The 12 Best U.S. Cities for Retirees in 2019

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Happy retirement
Robert Kneschke /

If you are a baby boomer, chances are good that you are retired — or will be soon. And boomers approaching their golden years who live in Pittsburgh or Birmingham, Alabama, should count their blessings, based on a recent analysis.

Lower taxes, widely available health care and a large population of people born between the years 1946 and 1964 make these two cities the best places for baby boomers to live, according to a recent analysis by

In Pittsburgh, 19.3% of the population is baby boomers, and there are about 425 doctors for every 100,000 people. The Steel City is also among the most tax-friendly for retirees.

Indeed, as we recently reported in “How All 50 States Tax Your Retirement Income,” Pennsylvania does not tax retirement income after age 59 ½.

In Birmingham, 21.3% of the population is baby boomers, and there are about 376 doctors for every 100,000 people. The city is also a tax-friendly location for retirees.

The top 12 cities on’s list for baby boomers — all of which earned total scores of at least 15 out of 25 — are:

  • Pittsburgh — total score of 19 out of 25
  • Birmingham, Alabama — 19
  • Miami — 18
  • Cleveland — 18
  • New Orleans — 17
  • Las Vegas — 16
  • Richmond, Virginia — 16
  • St. Louis — 16
  • Jacksonville, Florida — 15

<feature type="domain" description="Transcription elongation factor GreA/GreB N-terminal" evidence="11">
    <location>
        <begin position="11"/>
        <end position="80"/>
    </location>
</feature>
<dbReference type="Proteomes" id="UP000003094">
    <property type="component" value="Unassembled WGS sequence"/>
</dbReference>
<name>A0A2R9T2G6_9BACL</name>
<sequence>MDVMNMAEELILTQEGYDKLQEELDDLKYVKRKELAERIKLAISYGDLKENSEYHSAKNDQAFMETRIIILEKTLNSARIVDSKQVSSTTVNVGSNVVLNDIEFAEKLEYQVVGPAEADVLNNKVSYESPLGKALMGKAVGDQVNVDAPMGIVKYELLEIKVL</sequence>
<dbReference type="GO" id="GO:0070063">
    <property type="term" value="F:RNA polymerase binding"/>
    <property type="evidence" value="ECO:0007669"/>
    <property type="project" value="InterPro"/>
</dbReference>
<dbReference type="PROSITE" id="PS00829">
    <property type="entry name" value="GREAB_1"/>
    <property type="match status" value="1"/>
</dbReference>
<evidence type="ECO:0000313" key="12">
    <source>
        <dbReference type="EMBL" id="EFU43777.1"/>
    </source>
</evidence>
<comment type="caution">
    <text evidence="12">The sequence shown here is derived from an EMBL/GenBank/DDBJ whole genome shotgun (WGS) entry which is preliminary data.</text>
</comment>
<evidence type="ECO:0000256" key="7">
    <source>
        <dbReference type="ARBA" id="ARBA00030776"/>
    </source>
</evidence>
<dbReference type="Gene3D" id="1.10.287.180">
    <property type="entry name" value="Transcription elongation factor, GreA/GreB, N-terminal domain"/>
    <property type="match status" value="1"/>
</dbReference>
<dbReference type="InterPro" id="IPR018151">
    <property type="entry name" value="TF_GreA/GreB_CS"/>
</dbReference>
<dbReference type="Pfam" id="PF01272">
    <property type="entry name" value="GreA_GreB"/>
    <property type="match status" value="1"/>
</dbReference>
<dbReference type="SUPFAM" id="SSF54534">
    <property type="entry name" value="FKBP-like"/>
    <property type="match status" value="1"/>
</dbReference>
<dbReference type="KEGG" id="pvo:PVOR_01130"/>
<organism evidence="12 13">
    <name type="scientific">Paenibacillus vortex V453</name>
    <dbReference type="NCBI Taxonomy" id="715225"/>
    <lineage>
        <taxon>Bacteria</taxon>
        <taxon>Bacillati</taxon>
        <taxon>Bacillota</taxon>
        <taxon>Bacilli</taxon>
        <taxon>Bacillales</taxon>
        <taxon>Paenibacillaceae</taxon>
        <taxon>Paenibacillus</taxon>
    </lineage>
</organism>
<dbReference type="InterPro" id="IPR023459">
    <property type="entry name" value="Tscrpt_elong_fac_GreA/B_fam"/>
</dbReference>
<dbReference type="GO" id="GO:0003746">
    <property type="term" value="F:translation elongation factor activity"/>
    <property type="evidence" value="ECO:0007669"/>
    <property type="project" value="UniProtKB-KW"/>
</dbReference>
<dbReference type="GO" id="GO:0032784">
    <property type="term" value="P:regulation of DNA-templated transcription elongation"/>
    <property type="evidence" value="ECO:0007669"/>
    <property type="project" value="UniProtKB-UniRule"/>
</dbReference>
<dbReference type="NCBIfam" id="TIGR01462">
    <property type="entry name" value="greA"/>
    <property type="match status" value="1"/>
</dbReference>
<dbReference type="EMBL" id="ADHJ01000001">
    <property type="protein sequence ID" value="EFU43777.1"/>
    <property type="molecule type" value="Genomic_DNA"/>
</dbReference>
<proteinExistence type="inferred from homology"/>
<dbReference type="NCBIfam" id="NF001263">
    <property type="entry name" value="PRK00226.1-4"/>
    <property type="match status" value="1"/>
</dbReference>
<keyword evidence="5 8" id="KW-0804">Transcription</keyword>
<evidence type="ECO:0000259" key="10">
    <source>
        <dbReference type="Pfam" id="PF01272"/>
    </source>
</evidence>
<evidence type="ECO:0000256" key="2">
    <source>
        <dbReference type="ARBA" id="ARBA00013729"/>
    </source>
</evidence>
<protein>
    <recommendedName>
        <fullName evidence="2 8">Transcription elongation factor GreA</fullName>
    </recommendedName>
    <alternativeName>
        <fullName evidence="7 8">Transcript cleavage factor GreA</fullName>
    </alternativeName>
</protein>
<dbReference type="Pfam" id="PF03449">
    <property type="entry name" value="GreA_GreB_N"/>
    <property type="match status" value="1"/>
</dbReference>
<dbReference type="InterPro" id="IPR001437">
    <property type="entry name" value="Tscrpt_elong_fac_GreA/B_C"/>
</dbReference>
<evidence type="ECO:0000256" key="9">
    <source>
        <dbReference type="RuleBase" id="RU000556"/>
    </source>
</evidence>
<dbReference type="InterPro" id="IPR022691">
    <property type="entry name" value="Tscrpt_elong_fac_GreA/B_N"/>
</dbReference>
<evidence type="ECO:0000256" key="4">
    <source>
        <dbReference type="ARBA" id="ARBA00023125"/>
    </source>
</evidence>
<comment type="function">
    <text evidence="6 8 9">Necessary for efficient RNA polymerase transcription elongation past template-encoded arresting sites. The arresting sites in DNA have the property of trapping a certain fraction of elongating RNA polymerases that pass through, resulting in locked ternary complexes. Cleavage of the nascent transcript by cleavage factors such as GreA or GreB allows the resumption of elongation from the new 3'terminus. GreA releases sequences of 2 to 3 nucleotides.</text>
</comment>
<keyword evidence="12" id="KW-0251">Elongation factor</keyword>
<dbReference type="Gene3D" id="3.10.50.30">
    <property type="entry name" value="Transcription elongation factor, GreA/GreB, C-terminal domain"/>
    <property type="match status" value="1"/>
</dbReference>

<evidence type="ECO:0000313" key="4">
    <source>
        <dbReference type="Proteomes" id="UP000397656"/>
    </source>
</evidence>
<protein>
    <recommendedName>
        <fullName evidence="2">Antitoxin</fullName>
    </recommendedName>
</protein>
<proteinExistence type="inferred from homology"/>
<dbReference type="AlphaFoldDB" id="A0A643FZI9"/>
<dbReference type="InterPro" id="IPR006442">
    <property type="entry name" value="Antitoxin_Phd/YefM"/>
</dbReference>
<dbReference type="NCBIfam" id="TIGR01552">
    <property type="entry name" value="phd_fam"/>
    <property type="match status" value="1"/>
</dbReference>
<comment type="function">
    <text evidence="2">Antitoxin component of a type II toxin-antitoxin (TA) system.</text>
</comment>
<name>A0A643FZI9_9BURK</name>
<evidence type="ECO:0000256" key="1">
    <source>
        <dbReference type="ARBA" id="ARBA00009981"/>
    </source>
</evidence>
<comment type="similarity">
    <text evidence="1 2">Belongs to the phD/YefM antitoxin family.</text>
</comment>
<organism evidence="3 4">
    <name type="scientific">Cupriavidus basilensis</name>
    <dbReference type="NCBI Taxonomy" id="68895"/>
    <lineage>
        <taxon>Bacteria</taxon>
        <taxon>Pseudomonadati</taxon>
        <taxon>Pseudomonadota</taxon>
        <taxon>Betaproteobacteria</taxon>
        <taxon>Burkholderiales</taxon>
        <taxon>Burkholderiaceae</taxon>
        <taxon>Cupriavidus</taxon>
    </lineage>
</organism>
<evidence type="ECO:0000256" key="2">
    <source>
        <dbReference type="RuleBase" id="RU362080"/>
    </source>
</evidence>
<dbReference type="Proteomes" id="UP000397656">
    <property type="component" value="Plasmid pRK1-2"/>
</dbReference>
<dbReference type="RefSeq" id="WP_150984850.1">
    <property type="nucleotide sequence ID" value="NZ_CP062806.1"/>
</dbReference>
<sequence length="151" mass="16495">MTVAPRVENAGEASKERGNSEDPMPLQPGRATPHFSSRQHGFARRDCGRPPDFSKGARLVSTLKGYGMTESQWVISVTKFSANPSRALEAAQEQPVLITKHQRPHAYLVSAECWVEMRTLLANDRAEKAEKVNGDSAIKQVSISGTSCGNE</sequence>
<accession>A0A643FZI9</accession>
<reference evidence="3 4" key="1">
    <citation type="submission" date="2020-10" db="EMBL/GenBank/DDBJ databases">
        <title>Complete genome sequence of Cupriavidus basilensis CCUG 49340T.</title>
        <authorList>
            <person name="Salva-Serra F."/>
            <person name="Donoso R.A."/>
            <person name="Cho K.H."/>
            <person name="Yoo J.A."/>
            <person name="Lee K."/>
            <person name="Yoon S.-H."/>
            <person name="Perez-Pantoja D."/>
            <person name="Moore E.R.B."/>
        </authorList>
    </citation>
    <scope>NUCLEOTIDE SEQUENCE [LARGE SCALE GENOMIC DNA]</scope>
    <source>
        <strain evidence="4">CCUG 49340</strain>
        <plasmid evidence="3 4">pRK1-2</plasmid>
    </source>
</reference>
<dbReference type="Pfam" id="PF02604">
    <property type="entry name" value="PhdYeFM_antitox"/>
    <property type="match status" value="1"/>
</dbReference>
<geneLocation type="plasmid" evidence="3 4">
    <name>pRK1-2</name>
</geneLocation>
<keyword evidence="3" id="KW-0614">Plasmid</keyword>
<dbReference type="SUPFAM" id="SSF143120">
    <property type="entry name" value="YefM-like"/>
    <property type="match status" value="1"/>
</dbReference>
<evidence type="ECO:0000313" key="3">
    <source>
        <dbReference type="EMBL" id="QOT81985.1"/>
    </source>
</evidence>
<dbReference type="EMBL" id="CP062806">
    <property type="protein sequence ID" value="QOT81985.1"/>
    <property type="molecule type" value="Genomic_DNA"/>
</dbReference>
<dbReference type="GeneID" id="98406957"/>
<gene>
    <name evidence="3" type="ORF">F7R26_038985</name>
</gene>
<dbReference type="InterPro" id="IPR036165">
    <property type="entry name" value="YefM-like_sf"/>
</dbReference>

• Tampa, Florida — 15
  • Baltimore — 15
  • Boston — 15 points out that a city’s appeal depends largely on an individual’s age:

“Some places have certain attributes that make it a paradise for some, yet not a great fit for others. Personal preferences aside, where you are in your life impacts where you should live, as each generation has different needs when it comes to local amenities. What’s best for Millennials isn’t always what’s best for Baby Boomers.”

The top three cities for people in other generations are:

Millennials — based on median home price, number of entry level jobs and share of the local population:

  • Orlando, Florida
  • Minneapolis
  • Salt Lake City

Generation X — based on school quality, number of management-level jobs and share of the local population:

  • Miami
  • Atlanta
  • San Francisco

Finding the right home for you

If none of the above cities appeals to you — or if you simply can’t make up your mind — consider relocating to a city that will pay you to become part of its community.

As we reported in “7 States, Counties and Towns That Will Pay You to Relocate,” a handful of places want you so much that they offer a slew of enticements just to have you join their ranks. The only catch is that most of these perks are based on your willingness to continue working.

For example, Vermont’s 2019 Remote Worker Grant Program is aimed at full-time professionals who work primarily from home. If accepted, you may receive a grant of up to $5,000 for qualifying expenses.

If you are determined to say “sayonara” to work, you may want to look beyond the U.S. and to other countries that offer a more affordable lifestyle. Intrigued? Check out “The Best Place to Retire Abroad in 2019 Is Downright Affordable.”

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